Satellite Utilization Charges 
The Company’s contracts for satellite utilization services often contain multiple service orders for the provision of capacity on or over different beams, satellites, frequencies, geographies or time periods. Under each separate service order, the Company’s satellite services, comprised of transponder services, managed services, channel services, and occasional use managed services, are delivered in a series of time periods that are distinct from each other and have the same pattern of transfer to the customer. In each period, the Company’s obligation is to make those services available to the customer. Throughout each service period, the Company provides services that are able to be used continuously, and the customer simultaneously receives and consumes the benefits provided by the Company. We believe that, given that our services are stand-ready obligations that are available continuously, the passage of time most faithfully reflects our satisfaction of the performance obligation. We also have certain obligations, including providing spare or substitute capacity if available, in the event of satellite service failure under certain long-term agreements. While we are generally not obligated to refund satellite utilization payments previously made, credits may be granted for sustained service outages in certain limited circumstances.
Similar to satellite utilization charges, we have determined that the customer simultaneously receives and consumes benefits provided by the Company for satellite related consulting and technical services, tracking, telemetry and commanding services (“TT&C”) and in-orbit backup services, as detailed below. Therefore, similar to satellite utilization charges, we believe that the passage of time most faithfully reflects our satisfaction of the performance obligation for these services:
Satellite-Related Consulting and Technical Services
We recognize revenue from the provision of consulting services as those services are performed. We recognize revenue for consulting services with specific performance obligations, such as transfer orbit support services or training programs over the service period.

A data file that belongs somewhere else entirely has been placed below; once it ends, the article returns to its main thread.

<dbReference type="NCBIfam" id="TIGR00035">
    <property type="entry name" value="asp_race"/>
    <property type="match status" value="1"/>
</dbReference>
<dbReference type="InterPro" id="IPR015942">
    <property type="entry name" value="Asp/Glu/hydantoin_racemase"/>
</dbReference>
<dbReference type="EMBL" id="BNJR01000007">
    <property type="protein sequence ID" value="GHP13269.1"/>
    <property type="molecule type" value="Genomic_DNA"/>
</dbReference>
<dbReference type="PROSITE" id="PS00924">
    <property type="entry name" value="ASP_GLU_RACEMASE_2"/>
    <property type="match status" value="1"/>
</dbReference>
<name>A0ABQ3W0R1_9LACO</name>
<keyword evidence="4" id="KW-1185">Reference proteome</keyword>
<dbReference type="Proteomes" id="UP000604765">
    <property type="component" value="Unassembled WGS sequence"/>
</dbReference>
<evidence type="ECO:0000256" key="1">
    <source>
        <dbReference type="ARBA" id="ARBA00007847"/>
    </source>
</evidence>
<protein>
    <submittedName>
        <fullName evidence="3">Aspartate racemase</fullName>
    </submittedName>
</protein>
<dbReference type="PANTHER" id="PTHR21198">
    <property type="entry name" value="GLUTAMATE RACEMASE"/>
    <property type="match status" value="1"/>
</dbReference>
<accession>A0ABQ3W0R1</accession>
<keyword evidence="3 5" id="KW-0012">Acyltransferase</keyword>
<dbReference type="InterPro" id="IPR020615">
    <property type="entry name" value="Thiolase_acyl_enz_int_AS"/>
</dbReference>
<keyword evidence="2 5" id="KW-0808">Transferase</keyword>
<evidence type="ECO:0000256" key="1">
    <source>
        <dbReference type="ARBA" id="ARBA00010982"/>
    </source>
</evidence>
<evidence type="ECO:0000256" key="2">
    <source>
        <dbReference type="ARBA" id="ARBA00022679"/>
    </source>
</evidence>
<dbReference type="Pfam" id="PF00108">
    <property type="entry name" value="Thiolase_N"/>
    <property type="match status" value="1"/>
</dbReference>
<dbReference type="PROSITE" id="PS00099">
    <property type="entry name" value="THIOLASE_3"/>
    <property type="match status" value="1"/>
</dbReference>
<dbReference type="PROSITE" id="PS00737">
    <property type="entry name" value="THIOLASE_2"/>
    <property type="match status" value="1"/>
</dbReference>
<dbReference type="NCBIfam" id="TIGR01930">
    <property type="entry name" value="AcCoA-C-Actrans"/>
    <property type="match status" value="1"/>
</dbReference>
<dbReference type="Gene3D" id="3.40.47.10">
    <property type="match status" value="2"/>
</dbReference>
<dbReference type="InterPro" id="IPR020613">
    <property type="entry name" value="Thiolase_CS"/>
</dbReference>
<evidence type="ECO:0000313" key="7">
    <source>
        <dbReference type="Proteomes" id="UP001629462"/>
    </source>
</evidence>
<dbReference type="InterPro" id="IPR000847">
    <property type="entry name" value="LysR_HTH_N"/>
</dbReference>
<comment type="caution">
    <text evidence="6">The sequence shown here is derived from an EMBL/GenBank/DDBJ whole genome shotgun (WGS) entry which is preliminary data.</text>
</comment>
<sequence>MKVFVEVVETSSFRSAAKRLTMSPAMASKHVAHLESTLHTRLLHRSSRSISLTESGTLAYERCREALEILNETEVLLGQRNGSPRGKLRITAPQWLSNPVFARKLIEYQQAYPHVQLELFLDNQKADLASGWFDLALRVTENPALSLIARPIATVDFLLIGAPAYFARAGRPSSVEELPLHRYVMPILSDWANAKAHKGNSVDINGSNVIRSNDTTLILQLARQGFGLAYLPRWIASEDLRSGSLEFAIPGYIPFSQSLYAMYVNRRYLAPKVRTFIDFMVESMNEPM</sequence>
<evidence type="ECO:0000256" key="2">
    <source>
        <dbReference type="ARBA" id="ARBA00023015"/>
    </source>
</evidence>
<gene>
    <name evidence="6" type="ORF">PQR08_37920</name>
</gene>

We earn TT&C services revenue from providing operational services to other satellite owners and from certain customers on our satellites. TT&C agreements entered into in connection with our satellite utilization contracts are typically for the period of the related service agreement. We recognize this revenue over the term of the service agreement.

In-Orbit Backup Services
We provide back-up transponder capacity that is held on reserve for certain customers on agreed-upon terms. We recognize revenues for in-orbit backup services over the term of the related agreement.
Revenue Share Arrangements 
We recognize revenues under revenue share agreements for satellite-related services either on a gross or net basis in accordance with principal versus agent considerations.
We occasionally sell products or services individually or in some combination to our customers. When products or services are sold together, we allocate revenue for each performance obligation based on each obligation’s relative selling price. In these arrangements, revenue for products is recognized when the transfer of control passes to the customer, while service revenue is recognized over the service term.
Contract Assets
Contract assets include unbilled amounts typically resulting from sales under our long-term contracts when the total contract value is recognized on a straight-line basis and the revenue recognized exceeds the amount billed to the customer.
Contract Liabilities